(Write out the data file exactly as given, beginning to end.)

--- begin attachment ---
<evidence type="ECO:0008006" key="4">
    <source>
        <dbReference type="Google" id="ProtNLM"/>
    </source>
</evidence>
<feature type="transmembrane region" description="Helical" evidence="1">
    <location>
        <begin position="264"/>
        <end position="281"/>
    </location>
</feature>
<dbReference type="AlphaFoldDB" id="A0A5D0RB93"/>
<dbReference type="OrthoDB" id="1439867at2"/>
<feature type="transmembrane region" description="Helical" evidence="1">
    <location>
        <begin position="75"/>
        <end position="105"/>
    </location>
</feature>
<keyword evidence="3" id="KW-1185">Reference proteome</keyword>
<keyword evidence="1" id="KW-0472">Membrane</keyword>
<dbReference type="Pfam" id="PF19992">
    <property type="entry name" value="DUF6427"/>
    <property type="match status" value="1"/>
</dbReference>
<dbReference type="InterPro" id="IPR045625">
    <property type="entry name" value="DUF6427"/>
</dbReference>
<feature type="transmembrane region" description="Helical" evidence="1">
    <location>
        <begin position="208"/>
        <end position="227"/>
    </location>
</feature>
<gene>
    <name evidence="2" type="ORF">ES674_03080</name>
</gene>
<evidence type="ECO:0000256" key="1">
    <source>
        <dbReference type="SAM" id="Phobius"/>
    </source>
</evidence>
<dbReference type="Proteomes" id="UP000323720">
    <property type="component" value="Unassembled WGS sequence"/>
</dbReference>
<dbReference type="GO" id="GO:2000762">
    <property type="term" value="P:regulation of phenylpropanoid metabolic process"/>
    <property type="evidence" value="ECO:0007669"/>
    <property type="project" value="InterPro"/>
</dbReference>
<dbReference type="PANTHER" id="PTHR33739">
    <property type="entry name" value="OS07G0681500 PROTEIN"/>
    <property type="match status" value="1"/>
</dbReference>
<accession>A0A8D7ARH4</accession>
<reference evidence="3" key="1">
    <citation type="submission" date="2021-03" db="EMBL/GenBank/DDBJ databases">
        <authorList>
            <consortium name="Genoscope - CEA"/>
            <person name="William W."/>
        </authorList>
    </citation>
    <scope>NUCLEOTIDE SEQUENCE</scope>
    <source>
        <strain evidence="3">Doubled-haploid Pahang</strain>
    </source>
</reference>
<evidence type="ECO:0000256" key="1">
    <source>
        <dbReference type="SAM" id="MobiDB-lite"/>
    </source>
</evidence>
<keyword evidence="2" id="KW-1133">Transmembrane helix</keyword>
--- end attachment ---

<evidence type="ECO:0008006" key="4">
    <source>
        <dbReference type="Google" id="ProtNLM"/>
    </source>
</evidence>
<feature type="transmembrane region" description="Helical" evidence="1">
    <location>
        <begin position="264"/>
        <end position="281"/>
    </location>
</feature>
<dbReference type="AlphaFoldDB" id="A0A5D0RB93"/>
<dbReference type="OrthoDB" id="1439867at2"/>
<feature type="transmembrane region" description="Helical" evidence="1">
    <location>
        <begin position="75"/>
        <end position="105"/>
    </location>
</feature>
<keyword evidence="3" id="KW-1185">Reference proteome</keyword>
<keyword evidence="1" id="KW-0472">Membrane</keyword>
<dbReference type="Pfam" id="PF19992">
    <property type="entry name" value="DUF6427"/>
    <property type="match status" value="1"/>
</dbReference>
<dbReference type="InterPro" id="IPR045625">
    <property type="entry name" value="DUF6427"/>
</dbReference>
<feature type="transmembrane region" description="Helical" evidence="1">
    <location>
        <begin position="208"/>
        <end position="227"/>
    </location>
</feature>
<gene>
    <name evidence="2" type="ORF">ES674_03080</name>
</gene>
<evidence type="ECO:0000256" key="1">
    <source>
        <dbReference type="SAM" id="Phobius"/>
    </source>
</evidence>
<dbReference type="Proteomes" id="UP000323720">
    <property type="component" value="Unassembled WGS sequence"/>
</dbReference>
<dbReference type="GO" id="GO:2000762">
    <property type="term" value="P:regulation of phenylpropanoid metabolic process"/>
    <property type="evidence" value="ECO:0007669"/>
    <property type="project" value="InterPro"/>
</dbReference>
<dbReference type="PANTHER" id="PTHR33739">
    <property type="entry name" value="OS07G0681500 PROTEIN"/>
    <property type="match status" value="1"/>
</dbReference>
<accession>A0A8D7ARH4</accession>
<reference evidence="3" key="1">
    <citation type="submission" date="2021-03" db="EMBL/GenBank/DDBJ databases">
        <authorList>
            <consortium name="Genoscope - CEA"/>
            <person name="William W."/>
        </authorList>
    </citation>
    <scope>NUCLEOTIDE SEQUENCE</scope>
    <source>
        <strain evidence="3">Doubled-haploid Pahang</strain>
    </source>
</reference>
<evidence type="ECO:0000256" key="1">
    <source>
        <dbReference type="SAM" id="MobiDB-lite"/>
    </source>
</evidence>
<keyword evidence="2" id="KW-1133">Transmembrane helix</keyword>